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An Australian Bride-to-Be Was Fatally Shot by Minneapolis Police, & We Don’t Know Why

Minneapolis police shot and killed an Australian yoga teacher and bride-to-be on Saturday night after she called 911 to report a possible sexual assault near her home.

The Washington Post reports that Justine Damond called 911 after she heard a sound in the alley near her home, which she shared with her fiance. When the police arrived, things turned deadly. She had approached the driver of the police car while wearing her pajamas, and then the cop in the passenger seat shot her through the driver’s side car door.

Minneapolis police have yet to explain the circumstances surrounding the shooting, according to CNN. A medical examiner ruled her death a homicide, because she had a gunshot wound in her abdomen. 

The officers were wearing body cameras at the time of the shooting, but they were not turned on. What’s more, all Minneapolis police officers have had to wear body cameras since the end of 2016. Why? Because in July 2016, an unarmed black man named Philando Castile was fatally shot by a police officer during a traffic stop. It’s sounding like the city has a problem with police accountability here. 

An investigation is now taking place to determine the cause of the shooting and is being handled by the Minnesota Department of Public Safety. The Bureau of Criminal Apprehension said authorities are trying to learn what happened that night. The police department has not released the name of the officer who shot Damond, but sources identified him as Mohammed Noor, according to NBC. The two officers involved are on paid administrative leave, which The Washington Post calls “standard procedure.”

CNN reports news of Damond’s death made headlines in Australia, where Damond was originally from. Damond was also a U.S. citizen and had lived in the States since April 2014. She and her fiance were going to get married in August. Even more heartbreaking is that Damond’s stepson-to-be, Zach, was devastated by losing his stepmother because they were already so close.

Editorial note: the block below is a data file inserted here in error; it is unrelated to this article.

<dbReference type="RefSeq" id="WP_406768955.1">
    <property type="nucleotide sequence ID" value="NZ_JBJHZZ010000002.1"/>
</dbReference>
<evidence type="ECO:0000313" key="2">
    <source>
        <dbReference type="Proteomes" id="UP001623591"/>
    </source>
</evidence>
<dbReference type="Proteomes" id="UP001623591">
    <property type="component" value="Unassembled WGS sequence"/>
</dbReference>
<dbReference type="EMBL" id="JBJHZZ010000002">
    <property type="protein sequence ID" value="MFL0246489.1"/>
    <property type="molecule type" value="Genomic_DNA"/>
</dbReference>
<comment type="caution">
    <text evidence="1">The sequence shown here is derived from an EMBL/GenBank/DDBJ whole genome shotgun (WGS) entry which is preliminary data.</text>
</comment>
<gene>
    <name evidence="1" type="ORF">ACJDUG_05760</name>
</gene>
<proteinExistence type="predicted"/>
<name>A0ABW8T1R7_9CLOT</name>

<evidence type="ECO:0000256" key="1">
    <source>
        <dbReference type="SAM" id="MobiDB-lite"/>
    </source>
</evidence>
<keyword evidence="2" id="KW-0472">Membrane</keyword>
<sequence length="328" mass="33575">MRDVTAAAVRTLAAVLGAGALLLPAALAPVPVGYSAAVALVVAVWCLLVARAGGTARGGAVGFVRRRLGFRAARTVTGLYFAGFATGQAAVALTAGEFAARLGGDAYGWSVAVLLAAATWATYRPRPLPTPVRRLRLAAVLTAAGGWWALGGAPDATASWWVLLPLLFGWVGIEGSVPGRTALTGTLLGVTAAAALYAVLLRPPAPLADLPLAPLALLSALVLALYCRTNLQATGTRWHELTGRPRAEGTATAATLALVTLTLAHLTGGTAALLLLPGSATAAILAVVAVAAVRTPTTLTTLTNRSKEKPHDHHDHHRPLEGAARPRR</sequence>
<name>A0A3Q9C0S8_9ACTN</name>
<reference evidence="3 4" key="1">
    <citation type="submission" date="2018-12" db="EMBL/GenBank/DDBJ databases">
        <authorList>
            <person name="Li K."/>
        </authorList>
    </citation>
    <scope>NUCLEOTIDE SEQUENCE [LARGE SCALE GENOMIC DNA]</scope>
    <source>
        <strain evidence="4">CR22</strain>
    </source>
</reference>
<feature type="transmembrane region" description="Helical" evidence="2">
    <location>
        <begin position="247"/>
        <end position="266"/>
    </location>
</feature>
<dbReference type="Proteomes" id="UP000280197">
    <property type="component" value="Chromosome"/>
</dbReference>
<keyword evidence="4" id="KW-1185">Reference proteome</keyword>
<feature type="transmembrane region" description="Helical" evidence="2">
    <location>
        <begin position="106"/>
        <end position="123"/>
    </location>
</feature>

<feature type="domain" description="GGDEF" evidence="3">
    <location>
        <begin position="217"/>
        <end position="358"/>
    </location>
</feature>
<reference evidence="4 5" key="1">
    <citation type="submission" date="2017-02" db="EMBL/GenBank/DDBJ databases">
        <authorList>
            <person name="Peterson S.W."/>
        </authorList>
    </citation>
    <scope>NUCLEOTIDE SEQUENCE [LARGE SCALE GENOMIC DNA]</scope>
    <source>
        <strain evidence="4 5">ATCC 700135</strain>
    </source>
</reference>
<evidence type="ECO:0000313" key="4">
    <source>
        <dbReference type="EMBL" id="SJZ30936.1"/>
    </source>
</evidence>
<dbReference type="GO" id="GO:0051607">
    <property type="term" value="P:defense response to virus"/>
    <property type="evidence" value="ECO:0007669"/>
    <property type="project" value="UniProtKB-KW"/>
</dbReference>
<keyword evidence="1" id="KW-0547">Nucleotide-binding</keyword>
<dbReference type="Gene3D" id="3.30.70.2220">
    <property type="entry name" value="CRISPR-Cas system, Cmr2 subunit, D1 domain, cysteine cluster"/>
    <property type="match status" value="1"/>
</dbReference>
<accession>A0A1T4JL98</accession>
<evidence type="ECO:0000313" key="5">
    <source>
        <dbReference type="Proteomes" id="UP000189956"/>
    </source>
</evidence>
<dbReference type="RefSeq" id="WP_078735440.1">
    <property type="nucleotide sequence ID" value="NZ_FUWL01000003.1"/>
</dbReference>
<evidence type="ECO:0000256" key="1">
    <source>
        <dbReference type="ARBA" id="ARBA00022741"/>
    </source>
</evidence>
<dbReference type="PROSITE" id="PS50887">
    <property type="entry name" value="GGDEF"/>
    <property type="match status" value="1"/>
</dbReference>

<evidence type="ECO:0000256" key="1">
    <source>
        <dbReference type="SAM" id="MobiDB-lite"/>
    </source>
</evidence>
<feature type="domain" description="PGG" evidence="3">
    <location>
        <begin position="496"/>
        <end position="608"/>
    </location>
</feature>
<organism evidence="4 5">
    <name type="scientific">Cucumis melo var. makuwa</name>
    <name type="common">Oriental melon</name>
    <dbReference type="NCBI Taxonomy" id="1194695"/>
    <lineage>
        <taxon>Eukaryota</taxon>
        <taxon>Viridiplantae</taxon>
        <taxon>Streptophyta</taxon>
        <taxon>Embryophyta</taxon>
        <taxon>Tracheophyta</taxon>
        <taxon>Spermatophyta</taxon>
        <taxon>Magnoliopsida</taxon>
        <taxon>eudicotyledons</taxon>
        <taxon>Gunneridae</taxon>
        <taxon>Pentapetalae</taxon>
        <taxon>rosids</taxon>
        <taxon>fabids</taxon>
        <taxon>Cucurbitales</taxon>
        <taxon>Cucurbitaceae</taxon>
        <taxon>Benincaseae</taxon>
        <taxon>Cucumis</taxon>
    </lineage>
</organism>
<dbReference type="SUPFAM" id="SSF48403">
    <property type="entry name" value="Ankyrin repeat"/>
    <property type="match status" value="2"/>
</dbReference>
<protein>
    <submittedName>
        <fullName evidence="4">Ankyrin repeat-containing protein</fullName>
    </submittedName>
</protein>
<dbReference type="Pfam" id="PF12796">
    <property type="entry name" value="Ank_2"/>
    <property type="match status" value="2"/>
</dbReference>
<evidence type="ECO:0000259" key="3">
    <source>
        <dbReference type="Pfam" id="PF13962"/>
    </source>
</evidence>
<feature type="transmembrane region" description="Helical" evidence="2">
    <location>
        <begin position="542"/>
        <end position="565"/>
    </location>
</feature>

“Basically, my mom’s dead because a police officer shot her for reasons I don’t know … I’m so done with all this violence,” Zach said in a video made by Women’s March Minnesota. “She was a very passionate woman, and she probably—she thought something bad is happening … Next thing I know, they take my best friend’s life.” Later that weekend, Zach was watering plants and neighbors came up and hugged him, according to the Post. The sidewalk was covered in chalk messages and flowers for Damond, a woman who was just trying to help keep her community safe. 

On Sunday, a vigil was held for Damond by members of Women’s March Minnesota. “This should not have happened… that could’ve been me, that could’ve been you, that could’ve been any of us,” one woman said. “And we’re gonna talk and we’re gonna work as a community to make sure this doesn’t happen again.”

Minneapolis mayor Betsy Hodges spoke out about Damond’s death in a Facebook post, saying she was “deeply disturbed” by the shooting. “This is a tragedy—for the family, for a neighborhood I know well, and for our whole city,” Hodges said. “There is a long road of healing ahead, and a lot of work remains to be done. I hope to help us along that path in any way I can.”

We’re hoping we get answers on why Damond had to die in an alley while just trying to be a good person. 

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Dania De La Hoya

Illinois State

Dania De La Hoya is a senior at Illinois State University double majoring in Journalism and French. She hopes to one day work for anything from a magazine to a newspaper to a TV station. Her biggest goal is to one day publish a fiction novel. When she is not writing or juggling three languages, she can be found binge-watching her latest obsession on Netflix, eating guacamole, or petting cute dogs. You can follow her on Twitter and Instagram at @daniadelahoya.
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